15

Substantial evidence is more than a mere scintilla. It means such relevant evidence as a reasonable mind might accept to support a conclusion. It is evidence affording a substantial basis of fact from which the fact in issue can be reasonably inferred.

16

Id. at 1266.

17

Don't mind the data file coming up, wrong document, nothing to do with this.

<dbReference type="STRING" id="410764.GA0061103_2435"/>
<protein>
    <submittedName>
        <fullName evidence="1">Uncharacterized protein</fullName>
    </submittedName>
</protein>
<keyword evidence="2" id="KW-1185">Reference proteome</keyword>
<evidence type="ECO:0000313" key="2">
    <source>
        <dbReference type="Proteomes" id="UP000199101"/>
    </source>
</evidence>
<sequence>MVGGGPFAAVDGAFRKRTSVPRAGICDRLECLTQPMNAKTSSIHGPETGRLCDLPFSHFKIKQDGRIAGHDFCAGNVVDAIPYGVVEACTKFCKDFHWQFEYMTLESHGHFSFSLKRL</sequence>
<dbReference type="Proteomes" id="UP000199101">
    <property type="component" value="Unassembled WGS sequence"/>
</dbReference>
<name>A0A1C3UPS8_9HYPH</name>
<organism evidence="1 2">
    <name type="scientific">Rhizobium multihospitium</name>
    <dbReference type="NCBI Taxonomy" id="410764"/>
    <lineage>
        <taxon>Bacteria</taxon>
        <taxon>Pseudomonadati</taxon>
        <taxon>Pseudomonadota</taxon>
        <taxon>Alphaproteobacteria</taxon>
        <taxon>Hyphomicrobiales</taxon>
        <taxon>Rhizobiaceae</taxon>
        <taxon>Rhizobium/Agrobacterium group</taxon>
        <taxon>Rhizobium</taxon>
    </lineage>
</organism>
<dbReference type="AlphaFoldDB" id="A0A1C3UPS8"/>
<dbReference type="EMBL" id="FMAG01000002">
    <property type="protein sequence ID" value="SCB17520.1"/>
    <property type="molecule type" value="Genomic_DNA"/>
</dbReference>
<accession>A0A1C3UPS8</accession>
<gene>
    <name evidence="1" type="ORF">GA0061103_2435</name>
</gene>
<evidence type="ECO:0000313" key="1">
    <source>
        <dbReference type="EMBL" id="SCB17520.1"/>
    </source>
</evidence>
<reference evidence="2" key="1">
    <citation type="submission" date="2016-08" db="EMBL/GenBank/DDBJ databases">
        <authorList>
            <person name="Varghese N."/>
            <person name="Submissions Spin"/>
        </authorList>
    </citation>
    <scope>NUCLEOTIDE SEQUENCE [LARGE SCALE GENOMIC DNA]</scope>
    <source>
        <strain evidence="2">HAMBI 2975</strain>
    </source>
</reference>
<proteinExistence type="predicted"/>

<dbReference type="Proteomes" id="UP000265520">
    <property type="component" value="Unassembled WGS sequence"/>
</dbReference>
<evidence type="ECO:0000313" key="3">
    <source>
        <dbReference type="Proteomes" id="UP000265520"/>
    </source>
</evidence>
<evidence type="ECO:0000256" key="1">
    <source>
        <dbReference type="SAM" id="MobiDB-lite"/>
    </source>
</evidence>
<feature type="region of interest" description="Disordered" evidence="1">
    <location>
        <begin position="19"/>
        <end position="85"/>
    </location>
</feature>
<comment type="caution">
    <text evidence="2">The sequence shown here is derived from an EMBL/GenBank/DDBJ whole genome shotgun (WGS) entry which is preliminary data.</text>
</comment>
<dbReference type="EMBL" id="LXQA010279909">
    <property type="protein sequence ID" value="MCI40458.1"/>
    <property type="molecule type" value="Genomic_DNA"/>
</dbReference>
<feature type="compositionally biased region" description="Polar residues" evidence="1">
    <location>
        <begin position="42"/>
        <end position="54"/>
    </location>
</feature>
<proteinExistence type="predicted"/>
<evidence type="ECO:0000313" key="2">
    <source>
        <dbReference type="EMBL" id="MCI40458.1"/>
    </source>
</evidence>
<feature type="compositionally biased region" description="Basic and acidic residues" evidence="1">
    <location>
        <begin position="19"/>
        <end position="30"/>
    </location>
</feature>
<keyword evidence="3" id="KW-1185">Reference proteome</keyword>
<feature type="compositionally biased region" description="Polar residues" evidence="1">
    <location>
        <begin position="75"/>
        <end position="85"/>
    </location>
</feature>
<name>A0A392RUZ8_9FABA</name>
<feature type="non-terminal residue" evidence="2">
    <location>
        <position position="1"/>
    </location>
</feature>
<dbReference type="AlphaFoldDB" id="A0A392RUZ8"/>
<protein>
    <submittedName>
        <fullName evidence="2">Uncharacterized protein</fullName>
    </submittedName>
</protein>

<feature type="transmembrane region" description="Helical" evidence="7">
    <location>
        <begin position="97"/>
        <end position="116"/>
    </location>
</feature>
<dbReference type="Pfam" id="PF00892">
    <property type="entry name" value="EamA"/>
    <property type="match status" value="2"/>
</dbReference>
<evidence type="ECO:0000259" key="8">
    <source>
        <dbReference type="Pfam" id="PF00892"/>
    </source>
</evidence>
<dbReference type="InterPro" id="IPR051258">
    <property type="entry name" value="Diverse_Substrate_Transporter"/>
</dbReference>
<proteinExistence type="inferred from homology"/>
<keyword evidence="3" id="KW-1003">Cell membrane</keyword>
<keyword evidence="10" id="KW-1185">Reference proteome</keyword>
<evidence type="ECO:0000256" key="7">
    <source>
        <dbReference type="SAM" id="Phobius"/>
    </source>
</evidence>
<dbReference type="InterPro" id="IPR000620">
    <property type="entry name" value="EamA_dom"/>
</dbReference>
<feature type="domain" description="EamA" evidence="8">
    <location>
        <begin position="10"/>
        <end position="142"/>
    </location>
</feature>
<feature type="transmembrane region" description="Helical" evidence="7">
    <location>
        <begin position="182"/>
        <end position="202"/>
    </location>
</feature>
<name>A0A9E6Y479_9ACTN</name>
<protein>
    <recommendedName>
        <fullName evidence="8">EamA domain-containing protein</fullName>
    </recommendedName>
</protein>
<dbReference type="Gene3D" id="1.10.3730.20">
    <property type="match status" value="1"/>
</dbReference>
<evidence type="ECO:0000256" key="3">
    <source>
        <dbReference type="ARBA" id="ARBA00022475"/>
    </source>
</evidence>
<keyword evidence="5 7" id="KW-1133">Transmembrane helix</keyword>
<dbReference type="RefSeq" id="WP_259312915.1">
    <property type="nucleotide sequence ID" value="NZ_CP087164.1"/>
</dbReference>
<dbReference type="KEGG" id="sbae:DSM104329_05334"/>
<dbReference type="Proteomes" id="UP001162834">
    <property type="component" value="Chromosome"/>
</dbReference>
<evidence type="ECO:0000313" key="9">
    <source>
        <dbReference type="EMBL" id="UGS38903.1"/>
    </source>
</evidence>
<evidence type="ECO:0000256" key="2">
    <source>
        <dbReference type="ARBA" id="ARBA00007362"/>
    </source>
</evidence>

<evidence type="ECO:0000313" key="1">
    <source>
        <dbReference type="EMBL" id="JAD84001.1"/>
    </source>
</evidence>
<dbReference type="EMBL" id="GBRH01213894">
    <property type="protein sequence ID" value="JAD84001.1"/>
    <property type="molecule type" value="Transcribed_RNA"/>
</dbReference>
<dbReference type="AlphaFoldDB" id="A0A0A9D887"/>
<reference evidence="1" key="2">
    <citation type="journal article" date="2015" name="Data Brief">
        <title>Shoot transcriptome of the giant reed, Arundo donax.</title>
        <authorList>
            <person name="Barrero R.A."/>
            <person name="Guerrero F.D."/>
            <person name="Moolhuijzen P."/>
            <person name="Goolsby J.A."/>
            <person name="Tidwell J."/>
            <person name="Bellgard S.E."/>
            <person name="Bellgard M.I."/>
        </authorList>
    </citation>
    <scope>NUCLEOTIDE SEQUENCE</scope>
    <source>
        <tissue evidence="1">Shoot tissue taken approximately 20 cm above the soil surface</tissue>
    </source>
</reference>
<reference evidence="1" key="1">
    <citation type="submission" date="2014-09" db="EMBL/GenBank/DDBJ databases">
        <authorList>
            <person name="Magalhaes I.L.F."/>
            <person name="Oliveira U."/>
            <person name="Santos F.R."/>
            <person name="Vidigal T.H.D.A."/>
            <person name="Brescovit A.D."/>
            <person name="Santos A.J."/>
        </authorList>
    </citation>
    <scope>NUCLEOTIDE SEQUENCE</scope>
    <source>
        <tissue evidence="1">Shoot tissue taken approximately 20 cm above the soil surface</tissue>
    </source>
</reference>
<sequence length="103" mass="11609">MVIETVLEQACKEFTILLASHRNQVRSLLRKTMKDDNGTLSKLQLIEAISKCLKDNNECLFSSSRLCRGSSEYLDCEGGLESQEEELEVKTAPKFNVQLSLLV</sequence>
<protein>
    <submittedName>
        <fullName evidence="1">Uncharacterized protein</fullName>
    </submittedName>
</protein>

The two statements relied upon to prove that Orrico caused the deposit of the checks, though admitted pursuant to separate exceptions to the hearsay rule, are similar in that in both cases, the declarant was under oath and on the stand, but remembered nothing of the crucial events about which testimony was sought. Therefore, the statements were offered as substitutes for the testimony which presumably would have been provided if the witness had been able to remember the events. Under these circumstances, while Orrico may have been physically confronted with the witnesses against him, cross-examination was, for all practical purposes, impossible. He could not probe Kennedy's memory of the meeting at Bosse's office; she did not remember it at all. He could not challenge her identification of him as the person who authorized her over the phone to endorse the check; she could not remember if she could recognize his voice. While there were at least four persons from whom she took orders, it was impossible to cast doubt on her memory of him as the person to whom she spoke that day. Furthermore, the exact words used to "authorize" her to deposit the checks were crucial, but it was impossible at trial to reconstruct exactly what was said. As for Jones' prior inconsistent testimony, the defendant's problems were slightly different. Jones generally remembered the transaction, but testified that he could not remember who told him to deposit the check. The Government was allowed to impeach its witness's lack of memory by introducing grand jury testimony to the effect that the defendant had given him his instructions, but then the defendant was barred from "impeaching the impeachment" with even earlier testimony at the Department of Insurance hearing that it had probably been either Mort Franklin or the defendant who told him to deposit the check. The district judge ruled that the two prior statements were not inconsistent. The defendant was faced with a Government witness who had given wavering, somewhat inconsistent versions of his story in the past and who now professed to remember nothing, so the truth of the matter could be pursued no further.